Christopher Mergner ’24 discovers the power of reflection through GLC Leadership Expedition and interdisciplinary studies major

Chris Mergner with other Gettysburg students on a Sea Kayaking Leadership Expedition
Christopher Mergner ’24 joined other Gettysburg students on a Sea Kayaking Leadership Expedition to Baja, Mexico, in January.

Reflection is a way for students to interpret their perspectives of the world. It’s a key component of the Gettysburg Approach, as students connect the skills they gain to tangible outcomes. For Christopher Mergner ’24, learning how to reflect on his academics and experiences has helped him apply the knowledge and enduring skills he gained at Gettysburg College to future leadership endeavors.

Mergner’s path toward reflection began with creating an individualized, interdisciplinary studies major called Leadership, Philosophies, and Humanism his sophomore year. As part of the application process, students must choose each individual course carefully and explain how their courses connect to the goals of their proposed major. Mergner selected courses that adapted his interests in managerial principles of leadership into philosophy to create a synthesized and focused program.

“It was very important to pick each course and say, ‘Why is this important to me?’ That made me think a lot about my education, how it would benefit me, why it relates to what I’m interested in, how I’m going to come into the world with this degree, and what I’m going to do with it,” Mergner explained.

Earlier this year, as part of January Term (J-Term), Mergner embarked on the Leadership Expedition with the Garthwait Leadership Center (GLC) to learn more about the power of reflection while kayaking through the Sea of Cortez, which sits along the Baja Peninsula near Mexico.

“The GLC is an incredible organization. Organizations like the GLC provide a really great strategy, especially for first-years and sophomores, because they have the opportunity to get the Leadership Certificate [or become an] outdoor facilitator or a leadership mentor,” he said.

Throughout the expedition, Mergner journaled his experiences and thoughts. He recognized how reflecting on his experiences forced him to step back and examine everything more closely. He learned that the best reflection methods involve writing in a journal or communicating with a trusted confidant.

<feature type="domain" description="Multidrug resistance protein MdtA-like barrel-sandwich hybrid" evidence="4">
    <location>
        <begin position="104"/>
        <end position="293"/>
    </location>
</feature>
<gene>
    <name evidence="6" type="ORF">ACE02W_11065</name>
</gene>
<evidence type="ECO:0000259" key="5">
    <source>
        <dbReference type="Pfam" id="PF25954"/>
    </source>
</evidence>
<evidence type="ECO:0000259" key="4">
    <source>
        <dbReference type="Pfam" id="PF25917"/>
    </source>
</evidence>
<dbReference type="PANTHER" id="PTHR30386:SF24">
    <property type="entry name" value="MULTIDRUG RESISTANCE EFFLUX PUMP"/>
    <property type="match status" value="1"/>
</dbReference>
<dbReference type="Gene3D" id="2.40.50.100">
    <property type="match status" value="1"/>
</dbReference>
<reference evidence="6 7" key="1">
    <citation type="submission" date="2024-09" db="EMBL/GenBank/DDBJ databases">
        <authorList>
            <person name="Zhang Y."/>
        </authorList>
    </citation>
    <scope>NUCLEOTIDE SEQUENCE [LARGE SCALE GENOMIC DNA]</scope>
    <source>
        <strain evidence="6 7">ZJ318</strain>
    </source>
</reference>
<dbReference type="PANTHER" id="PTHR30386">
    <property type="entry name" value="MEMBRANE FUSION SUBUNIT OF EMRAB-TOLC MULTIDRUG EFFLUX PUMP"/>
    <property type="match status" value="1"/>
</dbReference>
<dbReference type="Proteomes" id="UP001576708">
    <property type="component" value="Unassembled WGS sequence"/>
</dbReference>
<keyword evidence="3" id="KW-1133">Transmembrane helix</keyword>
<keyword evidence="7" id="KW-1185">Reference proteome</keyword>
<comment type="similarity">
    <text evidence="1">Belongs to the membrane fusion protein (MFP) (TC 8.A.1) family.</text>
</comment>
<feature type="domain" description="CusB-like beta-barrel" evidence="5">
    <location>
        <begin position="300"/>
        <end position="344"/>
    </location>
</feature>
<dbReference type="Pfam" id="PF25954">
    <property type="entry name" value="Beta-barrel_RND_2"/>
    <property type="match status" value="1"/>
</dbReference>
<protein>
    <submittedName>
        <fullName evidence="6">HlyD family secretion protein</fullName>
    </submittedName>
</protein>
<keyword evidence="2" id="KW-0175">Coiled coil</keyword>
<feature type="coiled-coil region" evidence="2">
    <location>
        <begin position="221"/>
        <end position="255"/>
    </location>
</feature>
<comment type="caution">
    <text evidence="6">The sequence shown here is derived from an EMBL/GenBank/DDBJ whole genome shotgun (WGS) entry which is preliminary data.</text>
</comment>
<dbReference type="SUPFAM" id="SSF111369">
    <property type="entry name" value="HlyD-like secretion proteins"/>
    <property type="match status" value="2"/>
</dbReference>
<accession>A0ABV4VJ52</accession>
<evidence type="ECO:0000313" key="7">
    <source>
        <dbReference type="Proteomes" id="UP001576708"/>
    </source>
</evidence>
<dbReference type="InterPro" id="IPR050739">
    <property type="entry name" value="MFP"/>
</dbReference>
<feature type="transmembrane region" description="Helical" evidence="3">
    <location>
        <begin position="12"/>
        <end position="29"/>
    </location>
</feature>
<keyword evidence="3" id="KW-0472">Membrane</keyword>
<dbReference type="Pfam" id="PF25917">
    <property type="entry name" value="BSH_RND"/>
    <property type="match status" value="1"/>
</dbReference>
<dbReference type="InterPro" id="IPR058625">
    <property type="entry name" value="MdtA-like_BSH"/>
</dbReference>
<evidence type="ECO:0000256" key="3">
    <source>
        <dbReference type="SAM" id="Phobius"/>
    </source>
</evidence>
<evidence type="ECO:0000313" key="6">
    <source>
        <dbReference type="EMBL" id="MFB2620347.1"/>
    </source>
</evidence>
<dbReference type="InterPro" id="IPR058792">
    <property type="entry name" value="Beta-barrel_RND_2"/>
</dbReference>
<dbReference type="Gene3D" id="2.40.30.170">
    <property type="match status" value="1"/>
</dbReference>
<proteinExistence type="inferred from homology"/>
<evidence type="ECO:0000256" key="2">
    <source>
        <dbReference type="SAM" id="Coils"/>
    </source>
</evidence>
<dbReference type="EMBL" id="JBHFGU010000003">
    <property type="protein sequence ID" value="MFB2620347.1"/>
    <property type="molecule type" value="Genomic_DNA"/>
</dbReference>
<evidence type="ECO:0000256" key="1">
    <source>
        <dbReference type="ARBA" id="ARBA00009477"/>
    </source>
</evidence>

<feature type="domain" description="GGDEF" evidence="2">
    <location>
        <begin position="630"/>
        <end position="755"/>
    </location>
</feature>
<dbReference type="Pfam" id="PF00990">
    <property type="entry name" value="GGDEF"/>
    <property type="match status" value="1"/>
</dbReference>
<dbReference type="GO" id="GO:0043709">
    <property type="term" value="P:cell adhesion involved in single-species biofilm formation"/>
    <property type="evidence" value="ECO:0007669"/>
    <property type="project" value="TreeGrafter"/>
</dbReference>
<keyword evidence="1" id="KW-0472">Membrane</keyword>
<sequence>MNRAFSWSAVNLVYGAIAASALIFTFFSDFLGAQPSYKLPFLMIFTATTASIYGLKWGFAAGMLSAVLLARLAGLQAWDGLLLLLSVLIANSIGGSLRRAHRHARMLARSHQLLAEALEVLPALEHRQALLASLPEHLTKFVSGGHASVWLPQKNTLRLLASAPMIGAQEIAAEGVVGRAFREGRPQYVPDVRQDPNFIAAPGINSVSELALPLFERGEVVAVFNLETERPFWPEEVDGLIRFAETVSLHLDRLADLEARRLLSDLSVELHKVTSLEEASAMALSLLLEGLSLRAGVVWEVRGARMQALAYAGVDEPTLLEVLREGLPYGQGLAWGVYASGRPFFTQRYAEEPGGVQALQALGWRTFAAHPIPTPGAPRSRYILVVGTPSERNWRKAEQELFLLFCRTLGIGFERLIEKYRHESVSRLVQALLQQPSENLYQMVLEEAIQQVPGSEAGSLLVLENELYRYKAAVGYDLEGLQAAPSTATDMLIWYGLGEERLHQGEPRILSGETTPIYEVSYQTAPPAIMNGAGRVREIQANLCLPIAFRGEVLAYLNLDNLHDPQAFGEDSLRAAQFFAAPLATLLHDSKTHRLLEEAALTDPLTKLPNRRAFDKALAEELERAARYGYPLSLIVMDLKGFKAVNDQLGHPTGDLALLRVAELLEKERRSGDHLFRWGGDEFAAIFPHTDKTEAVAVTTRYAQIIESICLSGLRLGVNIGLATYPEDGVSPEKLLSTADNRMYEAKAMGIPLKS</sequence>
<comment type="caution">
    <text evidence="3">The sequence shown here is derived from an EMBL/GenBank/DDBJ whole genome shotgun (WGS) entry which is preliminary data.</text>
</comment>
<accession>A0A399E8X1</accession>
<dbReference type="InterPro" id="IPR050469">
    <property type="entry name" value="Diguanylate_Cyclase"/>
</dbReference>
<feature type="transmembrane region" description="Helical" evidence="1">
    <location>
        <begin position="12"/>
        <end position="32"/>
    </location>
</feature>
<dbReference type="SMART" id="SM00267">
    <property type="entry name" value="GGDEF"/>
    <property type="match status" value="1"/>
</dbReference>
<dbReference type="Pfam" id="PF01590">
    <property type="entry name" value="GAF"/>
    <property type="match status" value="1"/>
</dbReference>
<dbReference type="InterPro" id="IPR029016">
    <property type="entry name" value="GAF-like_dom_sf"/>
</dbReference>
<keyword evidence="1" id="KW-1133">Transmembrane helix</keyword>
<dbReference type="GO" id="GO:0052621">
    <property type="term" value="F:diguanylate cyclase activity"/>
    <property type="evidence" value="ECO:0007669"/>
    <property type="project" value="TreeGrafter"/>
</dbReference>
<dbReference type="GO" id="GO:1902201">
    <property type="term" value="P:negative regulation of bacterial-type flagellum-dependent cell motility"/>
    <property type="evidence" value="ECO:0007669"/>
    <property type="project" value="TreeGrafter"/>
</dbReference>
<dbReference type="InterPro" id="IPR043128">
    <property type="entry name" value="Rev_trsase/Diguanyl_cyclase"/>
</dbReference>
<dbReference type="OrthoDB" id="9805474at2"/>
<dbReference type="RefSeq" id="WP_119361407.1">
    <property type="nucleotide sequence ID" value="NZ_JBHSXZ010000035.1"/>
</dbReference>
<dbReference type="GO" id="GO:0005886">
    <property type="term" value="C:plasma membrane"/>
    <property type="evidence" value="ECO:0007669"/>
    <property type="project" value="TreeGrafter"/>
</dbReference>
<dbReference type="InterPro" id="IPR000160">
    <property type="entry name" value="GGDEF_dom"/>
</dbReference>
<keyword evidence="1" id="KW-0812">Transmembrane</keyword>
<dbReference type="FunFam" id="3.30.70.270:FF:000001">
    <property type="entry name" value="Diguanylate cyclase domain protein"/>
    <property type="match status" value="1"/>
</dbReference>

“Without those words on paper or speaking with someone about it, you can get stuck inside your own head,” said Mergner. “When you have things written out about how you feel, it makes you take a step back and say, ‘Is this how I feel? Is this what’s really going on in my head?’ And that’s when you can start to make changes.”

He also recommends that people reflect immediately after an event, so the details are fresh in their minds. He highlights the importance of reflecting on how others interpret a situation or event, putting oneself in their shoes to see a different point of view.

“Each night, we gathered together to reflect on our day in the water and what things we did well or could have done better,” he said. “It is these moments that compel you to consider your actions and words said throughout the day and how that affects you and those around you.”

Chris Mergner stands on a road in Baja
Mergner stands on a road in Baja, Mexico.

Mergner learned to look for patterns during the trip, especially ones that demonstrated an inefficient use of time such as those during morning preparations. By examining these patterns and communicating them with the group, students on the expedition learned each other’s strengths and developed their problem-solving skills. Then, they were able to travel longer distances and grow closer together as a result of their improved processes and teamwork. This type of reflection has also played out in Mergner’s co-curricular activities. While working at the Painted Turtle Farm, Mergner began asking his peers questions to understand their motivations and encouraged them to find meaning in their work.

“When you’re leading a group and you see something going wrong, it’s important to reflect on where it goes wrong. What is happening within the processes? Is it consistent? Is there a set pattern of events leading up to this undesirable result that may contribute to it?” said Mergner. “The same can be said about the other side of the spectrum. If things are going well, why might this be? And can we apply a similar methodology to the other parts of our goal that may not be going so well in order to arrive at better results? I believe this is a very powerful mindset.”

Following graduation, Mergner sees reflecting on his experiences in the classroom as a Teach for America corps member even more important, especially as he explores the values of his students in Hawai’i to connect with them as an educator and build a supportive learning environment.

Learn more about how Gettysburg College guides students to reflect on their experiences and strengthen their leadership skills.

By Katie Lauriello ’25
Photos by Christopher Mergner ’24
Posted: 04/30/24

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